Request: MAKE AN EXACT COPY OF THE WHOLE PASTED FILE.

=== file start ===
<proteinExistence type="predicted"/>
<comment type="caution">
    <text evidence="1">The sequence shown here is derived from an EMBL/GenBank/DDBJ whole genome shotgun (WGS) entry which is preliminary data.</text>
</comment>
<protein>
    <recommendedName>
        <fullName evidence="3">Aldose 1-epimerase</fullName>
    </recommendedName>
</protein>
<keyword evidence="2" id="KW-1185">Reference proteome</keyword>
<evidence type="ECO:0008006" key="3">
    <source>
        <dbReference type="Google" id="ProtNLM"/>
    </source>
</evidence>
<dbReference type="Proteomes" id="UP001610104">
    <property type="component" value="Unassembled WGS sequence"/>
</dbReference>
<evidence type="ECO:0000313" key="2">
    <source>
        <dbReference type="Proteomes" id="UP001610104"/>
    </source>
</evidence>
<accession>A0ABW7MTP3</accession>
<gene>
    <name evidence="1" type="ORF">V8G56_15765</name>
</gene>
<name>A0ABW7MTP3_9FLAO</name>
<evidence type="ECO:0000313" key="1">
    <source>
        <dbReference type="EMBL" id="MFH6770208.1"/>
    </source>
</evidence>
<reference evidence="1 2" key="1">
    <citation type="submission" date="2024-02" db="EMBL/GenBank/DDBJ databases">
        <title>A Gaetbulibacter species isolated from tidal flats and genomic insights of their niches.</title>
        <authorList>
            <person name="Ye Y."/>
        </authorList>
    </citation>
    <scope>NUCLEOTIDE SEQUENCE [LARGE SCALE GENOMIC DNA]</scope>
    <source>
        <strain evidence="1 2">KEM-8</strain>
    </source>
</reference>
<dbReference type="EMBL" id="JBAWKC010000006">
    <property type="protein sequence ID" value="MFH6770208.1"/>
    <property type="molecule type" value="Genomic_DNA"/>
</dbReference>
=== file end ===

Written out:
<proteinExistence type="predicted"/>
<comment type="caution">
    <text evidence="1">The sequence shown here is derived from an EMBL/GenBank/DDBJ whole genome shotgun (WGS) entry which is preliminary data.</text>
</comment>
<protein>
    <recommendedName>
        <fullName evidence="3">Aldose 1-epimerase</fullName>
    </recommendedName>
</protein>
<keyword evidence="2" id="KW-1185">Reference proteome</keyword>
<evidence type="ECO:0008006" key="3">
    <source>
        <dbReference type="Google" id="ProtNLM"/>
    </source>
</evidence>
<dbReference type="Proteomes" id="UP001610104">
    <property type="component" value="Unassembled WGS sequence"/>
</dbReference>
<evidence type="ECO:0000313" key="2">
    <source>
        <dbReference type="Proteomes" id="UP001610104"/>
    </source>
</evidence>
<accession>A0ABW7MTP3</accession>
<gene>
    <name evidence="1" type="ORF">V8G56_15765</name>
</gene>
<name>A0ABW7MTP3_9FLAO</name>
<evidence type="ECO:0000313" key="1">
    <source>
        <dbReference type="EMBL" id="MFH6770208.1"/>
    </source>
</evidence>
<reference evidence="1 2" key="1">
    <citation type="submission" date="2024-02" db="EMBL/GenBank/DDBJ databases">
        <title>A Gaetbulibacter species isolated from tidal flats and genomic insights of their niches.</title>
        <authorList>
            <person name="Ye Y."/>
        </authorList>
    </citation>
    <scope>NUCLEOTIDE SEQUENCE [LARGE SCALE GENOMIC DNA]</scope>
    <source>
        <strain evidence="1 2">KEM-8</strain>
    </source>
</reference>
<dbReference type="EMBL" id="JBAWKC010000006">
    <property type="protein sequence ID" value="MFH6770208.1"/>
    <property type="molecule type" value="Genomic_DNA"/>
</dbReference>